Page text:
MB.00003: Combined Compact Difference Numerical Method for Simulation of Boundary Layer Turbulence Transition in the Non-Linear Stage Jim Chen, Weijia Chen The non-linear stage of boundary layer turbulence transition is investigated by solving the Vorticity Transport Equation using a 12th-order discretization of the spatial derivatives in uniform grids and a 4th-order 5-6 alternating stages Runge-Kutta method for temporal integration. The spatial and temporal schemes are optimized together for the downstream convective term to achieve better spectral resolution. In this method, the downstream wave number spectrum is divided into two parts: the first part preserves low dispersion and dissipation errors for accurate simulations of the physical waves; the second part generates strong numerical dissipation to suppress numerical grid-mesh oscillations. In addition, a multigrid method is used to accelerate the convergence of solving the velocity Poisson's equation. Results of the simulations show that nonlinear wave interactions, generation, and amplification can be realized. [Preview Abstract] |
Tuesday, November 23, 2010 8:39AM - 8:52AM |
MB.00004: Numerical simulation of negative Magnus force on a rotating sphere Masaya Muto, Makoto Tsubokura, Nobuyuki Oshima Flow characteristics and fluid force on a sphere rotating along with axis perpendicular to mean air flow were investigated using Large Eddy Simulation at two different Reynolds numbers of 10,000 and 200,000. As a result of simulation, opposite flow characteristics around the sphere and displacement of the separation point were visualized depending on the Reynolds number even though the sphere rotates at the same rotation speed according to the Reynolds number. When Reynolds number is 10,000, flow characteristics agree with the flow field explained in the Magnus effect. However sphere rotates at the same rotation speed while increasing Reynolds number to 200,000, separation point moves in opposite direction and wake appears in the different direction. The reason of the negative Magnus force was discussed in terms of the boundary layer transition on the surface. [Preview Abstract] |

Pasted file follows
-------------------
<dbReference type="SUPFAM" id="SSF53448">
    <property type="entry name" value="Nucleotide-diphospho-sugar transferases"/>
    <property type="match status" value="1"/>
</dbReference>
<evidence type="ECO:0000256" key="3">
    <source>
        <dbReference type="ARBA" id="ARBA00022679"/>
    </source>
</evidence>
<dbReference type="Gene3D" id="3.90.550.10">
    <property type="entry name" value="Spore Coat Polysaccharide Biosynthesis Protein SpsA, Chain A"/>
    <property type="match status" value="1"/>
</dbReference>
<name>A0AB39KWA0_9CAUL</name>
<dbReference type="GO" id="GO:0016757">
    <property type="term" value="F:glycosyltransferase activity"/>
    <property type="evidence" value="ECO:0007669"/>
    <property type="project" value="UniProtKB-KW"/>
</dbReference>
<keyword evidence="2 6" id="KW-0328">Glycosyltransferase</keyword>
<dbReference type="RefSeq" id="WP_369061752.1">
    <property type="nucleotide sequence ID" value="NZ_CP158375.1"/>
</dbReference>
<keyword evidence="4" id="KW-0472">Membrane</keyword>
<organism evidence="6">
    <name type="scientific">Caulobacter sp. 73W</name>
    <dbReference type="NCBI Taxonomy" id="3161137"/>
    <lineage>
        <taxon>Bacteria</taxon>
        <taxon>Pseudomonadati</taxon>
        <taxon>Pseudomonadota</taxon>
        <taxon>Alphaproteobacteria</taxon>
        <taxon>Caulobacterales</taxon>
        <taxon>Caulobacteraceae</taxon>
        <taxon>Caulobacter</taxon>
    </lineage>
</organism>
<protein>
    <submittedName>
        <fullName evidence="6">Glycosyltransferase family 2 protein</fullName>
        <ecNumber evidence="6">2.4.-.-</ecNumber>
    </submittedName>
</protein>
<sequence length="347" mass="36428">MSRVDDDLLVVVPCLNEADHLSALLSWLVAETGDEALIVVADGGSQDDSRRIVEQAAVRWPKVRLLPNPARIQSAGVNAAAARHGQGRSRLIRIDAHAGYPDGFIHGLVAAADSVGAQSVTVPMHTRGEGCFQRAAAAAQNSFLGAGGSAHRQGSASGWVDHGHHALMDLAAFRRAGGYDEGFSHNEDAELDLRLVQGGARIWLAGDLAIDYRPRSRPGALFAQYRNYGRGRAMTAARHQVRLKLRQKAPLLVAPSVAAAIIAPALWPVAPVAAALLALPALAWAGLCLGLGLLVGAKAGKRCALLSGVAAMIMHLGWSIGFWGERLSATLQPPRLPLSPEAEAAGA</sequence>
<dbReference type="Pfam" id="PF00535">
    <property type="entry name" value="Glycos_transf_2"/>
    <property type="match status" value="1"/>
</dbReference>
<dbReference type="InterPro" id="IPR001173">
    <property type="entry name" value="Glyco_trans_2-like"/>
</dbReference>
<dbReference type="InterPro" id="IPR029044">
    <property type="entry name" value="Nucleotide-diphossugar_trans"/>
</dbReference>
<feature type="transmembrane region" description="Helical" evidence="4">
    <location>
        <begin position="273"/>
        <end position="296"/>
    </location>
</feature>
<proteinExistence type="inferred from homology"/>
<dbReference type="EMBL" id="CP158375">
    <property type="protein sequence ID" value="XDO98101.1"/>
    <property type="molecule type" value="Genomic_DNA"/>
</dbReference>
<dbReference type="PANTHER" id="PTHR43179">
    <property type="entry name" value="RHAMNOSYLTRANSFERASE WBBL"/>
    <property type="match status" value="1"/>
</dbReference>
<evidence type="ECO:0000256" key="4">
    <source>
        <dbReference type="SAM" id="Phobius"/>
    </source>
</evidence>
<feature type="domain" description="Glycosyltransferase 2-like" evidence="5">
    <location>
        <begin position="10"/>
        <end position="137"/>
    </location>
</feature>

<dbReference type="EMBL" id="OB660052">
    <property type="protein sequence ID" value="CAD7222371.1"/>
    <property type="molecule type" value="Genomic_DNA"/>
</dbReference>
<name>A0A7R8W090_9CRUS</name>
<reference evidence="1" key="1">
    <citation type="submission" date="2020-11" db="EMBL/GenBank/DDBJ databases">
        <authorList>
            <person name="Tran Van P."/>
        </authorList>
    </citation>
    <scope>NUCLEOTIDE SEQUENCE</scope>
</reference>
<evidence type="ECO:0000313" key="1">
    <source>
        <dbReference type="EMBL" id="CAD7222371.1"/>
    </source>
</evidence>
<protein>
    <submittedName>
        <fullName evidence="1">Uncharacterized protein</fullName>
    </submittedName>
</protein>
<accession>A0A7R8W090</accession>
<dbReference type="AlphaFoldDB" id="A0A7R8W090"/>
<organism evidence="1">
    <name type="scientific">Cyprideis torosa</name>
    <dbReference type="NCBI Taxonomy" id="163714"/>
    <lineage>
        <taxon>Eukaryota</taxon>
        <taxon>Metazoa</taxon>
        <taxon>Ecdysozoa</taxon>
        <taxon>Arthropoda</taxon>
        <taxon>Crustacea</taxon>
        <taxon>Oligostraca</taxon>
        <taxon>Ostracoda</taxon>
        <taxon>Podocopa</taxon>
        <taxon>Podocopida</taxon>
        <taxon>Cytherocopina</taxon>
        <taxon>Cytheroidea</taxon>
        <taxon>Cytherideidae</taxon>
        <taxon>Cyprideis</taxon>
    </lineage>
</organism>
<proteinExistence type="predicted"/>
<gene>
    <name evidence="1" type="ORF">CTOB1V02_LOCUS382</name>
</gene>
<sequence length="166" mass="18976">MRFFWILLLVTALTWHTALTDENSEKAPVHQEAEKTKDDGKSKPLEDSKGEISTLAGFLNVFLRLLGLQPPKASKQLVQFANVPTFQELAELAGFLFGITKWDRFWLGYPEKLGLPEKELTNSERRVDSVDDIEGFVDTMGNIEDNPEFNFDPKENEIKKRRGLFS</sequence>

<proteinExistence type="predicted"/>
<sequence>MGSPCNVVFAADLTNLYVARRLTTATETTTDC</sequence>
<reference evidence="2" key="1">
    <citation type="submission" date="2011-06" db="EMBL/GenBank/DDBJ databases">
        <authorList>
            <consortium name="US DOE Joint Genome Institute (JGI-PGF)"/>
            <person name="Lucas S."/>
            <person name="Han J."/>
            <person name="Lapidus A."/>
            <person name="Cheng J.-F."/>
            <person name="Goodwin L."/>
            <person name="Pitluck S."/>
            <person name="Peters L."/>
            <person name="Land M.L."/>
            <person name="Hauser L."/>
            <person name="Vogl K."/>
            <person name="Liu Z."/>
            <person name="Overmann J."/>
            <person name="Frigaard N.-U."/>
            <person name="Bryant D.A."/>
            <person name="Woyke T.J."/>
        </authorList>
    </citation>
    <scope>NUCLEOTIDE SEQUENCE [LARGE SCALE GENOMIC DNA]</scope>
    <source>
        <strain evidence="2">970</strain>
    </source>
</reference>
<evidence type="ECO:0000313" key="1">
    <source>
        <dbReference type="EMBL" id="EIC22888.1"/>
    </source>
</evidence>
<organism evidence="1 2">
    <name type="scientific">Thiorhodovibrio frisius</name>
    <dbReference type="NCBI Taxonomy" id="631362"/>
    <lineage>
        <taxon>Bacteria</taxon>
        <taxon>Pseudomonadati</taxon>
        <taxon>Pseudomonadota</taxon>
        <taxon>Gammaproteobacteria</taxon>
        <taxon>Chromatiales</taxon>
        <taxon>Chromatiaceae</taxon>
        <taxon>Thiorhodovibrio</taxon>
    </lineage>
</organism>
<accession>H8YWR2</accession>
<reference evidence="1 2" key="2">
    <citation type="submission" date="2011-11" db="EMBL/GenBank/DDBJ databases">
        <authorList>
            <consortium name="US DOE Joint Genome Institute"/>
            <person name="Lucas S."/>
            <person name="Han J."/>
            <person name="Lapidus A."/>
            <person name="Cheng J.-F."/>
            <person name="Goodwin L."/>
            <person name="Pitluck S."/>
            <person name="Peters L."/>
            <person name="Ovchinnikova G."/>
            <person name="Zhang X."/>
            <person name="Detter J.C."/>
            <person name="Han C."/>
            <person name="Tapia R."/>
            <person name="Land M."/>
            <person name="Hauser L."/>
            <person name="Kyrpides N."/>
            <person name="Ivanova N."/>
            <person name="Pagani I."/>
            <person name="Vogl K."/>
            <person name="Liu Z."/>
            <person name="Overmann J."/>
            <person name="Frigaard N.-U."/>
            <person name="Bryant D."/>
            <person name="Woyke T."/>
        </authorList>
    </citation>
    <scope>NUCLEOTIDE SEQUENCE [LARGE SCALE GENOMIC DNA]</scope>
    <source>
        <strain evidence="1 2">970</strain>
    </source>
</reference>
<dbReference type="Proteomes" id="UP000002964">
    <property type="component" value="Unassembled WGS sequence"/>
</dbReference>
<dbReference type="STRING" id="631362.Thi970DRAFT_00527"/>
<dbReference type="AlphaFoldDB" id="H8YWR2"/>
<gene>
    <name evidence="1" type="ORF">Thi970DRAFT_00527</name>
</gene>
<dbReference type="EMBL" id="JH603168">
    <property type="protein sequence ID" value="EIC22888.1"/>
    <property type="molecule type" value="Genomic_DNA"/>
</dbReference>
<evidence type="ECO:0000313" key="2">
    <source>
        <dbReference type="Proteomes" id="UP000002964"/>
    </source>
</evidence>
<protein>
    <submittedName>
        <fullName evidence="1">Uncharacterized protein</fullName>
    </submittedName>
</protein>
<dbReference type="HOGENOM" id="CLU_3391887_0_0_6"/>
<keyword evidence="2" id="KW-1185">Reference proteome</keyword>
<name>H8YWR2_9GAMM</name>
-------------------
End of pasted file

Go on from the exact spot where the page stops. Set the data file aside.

Tuesday, November 23, 2010 8:52AM - 9:05AM |
MB.00005: Comparison of Intermittency Detection Algorithms in a Transitional Boundary Layer Jordan Null, Mark McQuilling Intermittency algorithms evaluate the maturity of the laminar-to-turbulent transition process by assessing how often a flow is turbulent. This work compares four different intermittency algorithms using thermal anemometry data sets. These data were acquired above the suction surface of a transitional low-pressure turbine airfoil at three chord Reynolds numbers of 2.5x10$^{4}$, 5.0x10$^{4}$, and 7.5x10$^{4}$. Comparisons between the Hedley-Keffer, Volino-Hultgren, Clark, and MTERA algorithms show that using one algorithm over another could lead to an improper interpretation of the transition physics occurring throughout the flowfield. Algorithms appear to signal the onset of transition in similar locations, although the surface-normal and surface-tangential extents and magnitudes of intermittency can vary considerably throughout the transitional region. Comparisons of the anemometry data to Coles' Law of the Wake turbulent similarity velocity profiles also provide insight into the degree of correlation between algorithm intermittencies and accepted turbulent velocity profiles. [Preview Abstract] |
Tuesday, November 23, 2010 9:05AM - 9:18AM |